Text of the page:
In the 1970s, mopeds dominated the streets of Germany. This genus is now almost extinct. But now there are signs of a comeback - albeit with modern technology. They could also be seen at this year's Eurobike, but also many pedelecs and cargo bikes.
The trends at this year's Eurobike, which ran from July 13th to 17th, were the trends of previous years. There were again plenty of pedelecs, and the number of cargo bikes has increased significantly. It was about the desire to travel, sustainable materials, CO2 reduction and micromobility. And then there was the return of the moped, which, however, was no longer powered by rattling two-stroke engines, but purely electrically. Most of these soft-footed shoes, which are now available in a wide range of variants, build a stylistic bridge to the 1970s.
The Super73 brand already refers to this in the name. The specialty of the Americans are e-bike cruisers with a rear-wheel motor and an airy frame construction. What all model series have in common are small spoked wheels with voluminous tires, pedal drives and long benches. The RX and S2 series in particular also carry dummy tanks. Higher quality models have spring-loaded chassis.
However, since these are essentially electrically assisted bicycles, the 25 km/h fast Stromer can be ridden without registration and a driver's license. The prices vary between 2600 and 4600 euros. Unfortunately, the Super73 Kremer Racing Porsche 934 shown at the Eurobike is not available for sale.
The e-mopeds from Brekr look much more modern. These do not have pedal drives and must therefore be approved as light electric motorcycles. Here, too, there is a rear-wheel motor that delivers up to 4 kW/5.4 hp. The maximum speed is either 25 or 45 km/h.
The black box in the center of the frame offers space for one or two battery packs for a range of 50 to 80 kilometers each. The Brekr B4000, which weighs almost 80 kilograms with batteries, is characterized by its elegant design, as can be seen, for example, in the freely floating seat with integrated rear light. For pickup, the Brekr costs 4750 euros.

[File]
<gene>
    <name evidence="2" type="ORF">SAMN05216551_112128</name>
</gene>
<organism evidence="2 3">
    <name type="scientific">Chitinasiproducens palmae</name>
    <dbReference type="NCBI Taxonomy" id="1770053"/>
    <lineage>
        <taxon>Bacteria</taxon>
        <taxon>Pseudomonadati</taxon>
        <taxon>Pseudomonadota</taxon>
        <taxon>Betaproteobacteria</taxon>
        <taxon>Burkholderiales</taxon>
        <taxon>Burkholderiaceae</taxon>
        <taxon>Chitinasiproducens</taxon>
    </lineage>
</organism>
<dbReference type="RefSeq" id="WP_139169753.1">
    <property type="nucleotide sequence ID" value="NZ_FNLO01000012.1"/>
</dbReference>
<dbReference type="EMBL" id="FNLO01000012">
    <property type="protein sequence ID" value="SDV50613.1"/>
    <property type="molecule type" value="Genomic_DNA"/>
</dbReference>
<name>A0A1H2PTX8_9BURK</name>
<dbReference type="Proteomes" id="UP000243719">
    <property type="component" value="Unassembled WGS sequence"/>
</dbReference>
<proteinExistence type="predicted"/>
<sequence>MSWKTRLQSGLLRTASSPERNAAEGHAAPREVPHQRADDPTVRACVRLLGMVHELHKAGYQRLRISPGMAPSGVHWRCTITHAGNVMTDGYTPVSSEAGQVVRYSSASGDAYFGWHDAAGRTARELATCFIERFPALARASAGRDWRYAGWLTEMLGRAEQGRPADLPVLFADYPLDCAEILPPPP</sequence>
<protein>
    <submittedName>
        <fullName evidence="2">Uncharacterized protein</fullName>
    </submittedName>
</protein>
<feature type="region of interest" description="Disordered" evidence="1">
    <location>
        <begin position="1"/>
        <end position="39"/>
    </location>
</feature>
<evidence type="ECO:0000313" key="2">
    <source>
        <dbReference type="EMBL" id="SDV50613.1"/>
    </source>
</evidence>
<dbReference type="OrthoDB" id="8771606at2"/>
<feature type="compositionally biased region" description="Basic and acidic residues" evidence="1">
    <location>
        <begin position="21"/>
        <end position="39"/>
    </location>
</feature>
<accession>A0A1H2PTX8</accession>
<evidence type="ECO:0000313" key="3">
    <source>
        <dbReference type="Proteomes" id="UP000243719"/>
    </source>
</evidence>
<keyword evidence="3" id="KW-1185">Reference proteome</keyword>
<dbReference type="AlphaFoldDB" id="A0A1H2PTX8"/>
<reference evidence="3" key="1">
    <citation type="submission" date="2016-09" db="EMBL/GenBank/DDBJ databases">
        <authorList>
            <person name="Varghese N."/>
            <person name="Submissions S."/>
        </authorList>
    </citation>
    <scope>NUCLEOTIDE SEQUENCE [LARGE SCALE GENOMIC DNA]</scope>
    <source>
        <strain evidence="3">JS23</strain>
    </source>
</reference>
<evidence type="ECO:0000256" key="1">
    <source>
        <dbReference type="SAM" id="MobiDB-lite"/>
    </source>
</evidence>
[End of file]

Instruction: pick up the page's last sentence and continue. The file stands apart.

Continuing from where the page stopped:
The funky one from the Italian company XP Bikes looks a lot like a 1970s moped. This also combines a rear motor and pedal drive, which means that the city bike with 20-inch wheels also qualifies as a pedelec. But instead of serving as a fuel tank, the bulky down tube is used to hold the 696 Wh battery. The XP Funky is offered online for less than 2000 euros.
The company Ruff Cycles from Germany has been offering e-bikes for several years, which are characterized by classic motorcycle aesthetics. With its fourth model, Lil'Missy, the lifestyle brand clearly flirts with a classic moped aura. But unlike the rear-engine examples mentioned above, Ruff Cycles, as with other models, relies on a mid-engine drive from Bosch. This means that the Lil'Missy is clearly a pedelec. Among other things, the longer seat and 20-inch wheels with 4-inch tires ensure the moped look. Prices start at around 3000 euros.